WHAT YOU SHOULD KNOW:
An arthrogram is an x-ray of a joint. Dye is injected to help caregivers see your joint clearly. Tell caregivers if you are allergic to iodine or shellfish. You may also be allergic to the dye.
You have the right to help plan your care. Learn about your health condition and how it may be treated. Discuss treatment options with your caregivers to decide what care you want to receive. You always have the right to refuse treatment.
- You may have a burning feeling in your skin when the shot of anesthesia medicine is given. During or after your procedure, you may feel weak and faint. The shot may create air bubbles that move into your blood vessels and cause problems breathing. You may have pain, redness, and swelling in the area where your shots were given. Your joint may also become swollen and painful.
- You may lose feeling in your arm or leg for a short time after the shot is given. Muscles or tendons may be injured, and you may bleed. You may also get a skin or joint infection after your procedure. You may be at an increased risk for blood clots. The contrast dye may cause an allergic reaction, seizures, or kidney damage. Without this procedure, your joint problem or pain may worsen.
WHILE YOU ARE HERE:
Before your procedure:
- Informed consent is a legal document that explains the tests, treatments, or procedures that you may need. Informed consent means you understand what will be done and can make decisions about what you want. You give your permission when you sign the consent form. You can have someone sign this form for you if you are not able to sign it. You have the right to understand your medical care in words you know. Before you sign the consent form, understand the risks and benefits of what will be done. Make sure all your questions are answered.
- Pre-op care: Pillows may be placed under your joint that will be x-rayed for support.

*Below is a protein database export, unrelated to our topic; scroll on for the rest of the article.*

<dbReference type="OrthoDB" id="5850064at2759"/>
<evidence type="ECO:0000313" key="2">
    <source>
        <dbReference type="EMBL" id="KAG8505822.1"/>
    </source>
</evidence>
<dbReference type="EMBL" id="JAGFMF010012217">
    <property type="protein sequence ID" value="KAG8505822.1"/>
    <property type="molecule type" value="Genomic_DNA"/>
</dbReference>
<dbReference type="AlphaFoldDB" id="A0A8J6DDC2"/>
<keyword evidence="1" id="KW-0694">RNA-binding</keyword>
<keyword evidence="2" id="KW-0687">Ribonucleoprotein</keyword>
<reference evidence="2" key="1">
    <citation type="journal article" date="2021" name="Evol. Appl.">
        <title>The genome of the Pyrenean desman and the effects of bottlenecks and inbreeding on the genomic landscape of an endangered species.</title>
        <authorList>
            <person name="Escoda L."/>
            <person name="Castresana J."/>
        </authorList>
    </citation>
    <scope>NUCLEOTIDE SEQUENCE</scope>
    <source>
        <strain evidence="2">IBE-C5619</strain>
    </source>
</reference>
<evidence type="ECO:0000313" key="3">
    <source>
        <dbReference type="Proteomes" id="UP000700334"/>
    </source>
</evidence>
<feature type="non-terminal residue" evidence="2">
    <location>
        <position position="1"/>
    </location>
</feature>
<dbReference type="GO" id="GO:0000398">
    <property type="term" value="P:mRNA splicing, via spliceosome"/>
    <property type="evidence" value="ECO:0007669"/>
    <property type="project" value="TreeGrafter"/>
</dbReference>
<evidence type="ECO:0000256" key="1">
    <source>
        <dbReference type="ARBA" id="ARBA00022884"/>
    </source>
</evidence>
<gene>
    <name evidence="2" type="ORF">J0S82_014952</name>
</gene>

- Local anesthesia: This is a shot of numbing medicine put into your skin in the area where your procedure will be done. You may still feel pressure or pushing during your procedure.
During your procedure:
- After your joint area is numbed, a long, thin needle is put into your joint space. Your caregiver may use x-ray to guide him when he inserts the needle. Joint fluid may be removed. A small amount of contrast dye is injected into your joint. The dye will help your caregiver see that he is in the right area. Once the needle is in the right area of your joint space, more dye will be injected. Medicine to help keep the dye in your joint space without spreading to other tissues may also be given.
- After the dye is given into your joint space, the needle is removed. You may be asked to move your joint around to help the dye coat your whole joint. Fluoroscopic x-rays may then be taken. You may also need an MRI or CT. Do not enter the MRI room with anything metal. Metal can cause serious injury. Tell caregivers if you have any metal in or on your body. You will need to stay very still while the pictures are being taken of your joint.
After your procedure:
You will be taken to a room to rest after your procedure. Do not get out of bed until your caregiver says you can. Your caregiver will tell you when you can go home. If you are staying in the hospital, you will be taken back to your room.
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The above information is an educational aid only. It is not intended as medical advice for individual conditions or treatments. Talk to your doctor, nurse or pharmacist before following any medical regimen to see if it is safe and effective for you.
Learn more about Arthrogram (Inpatient Care)
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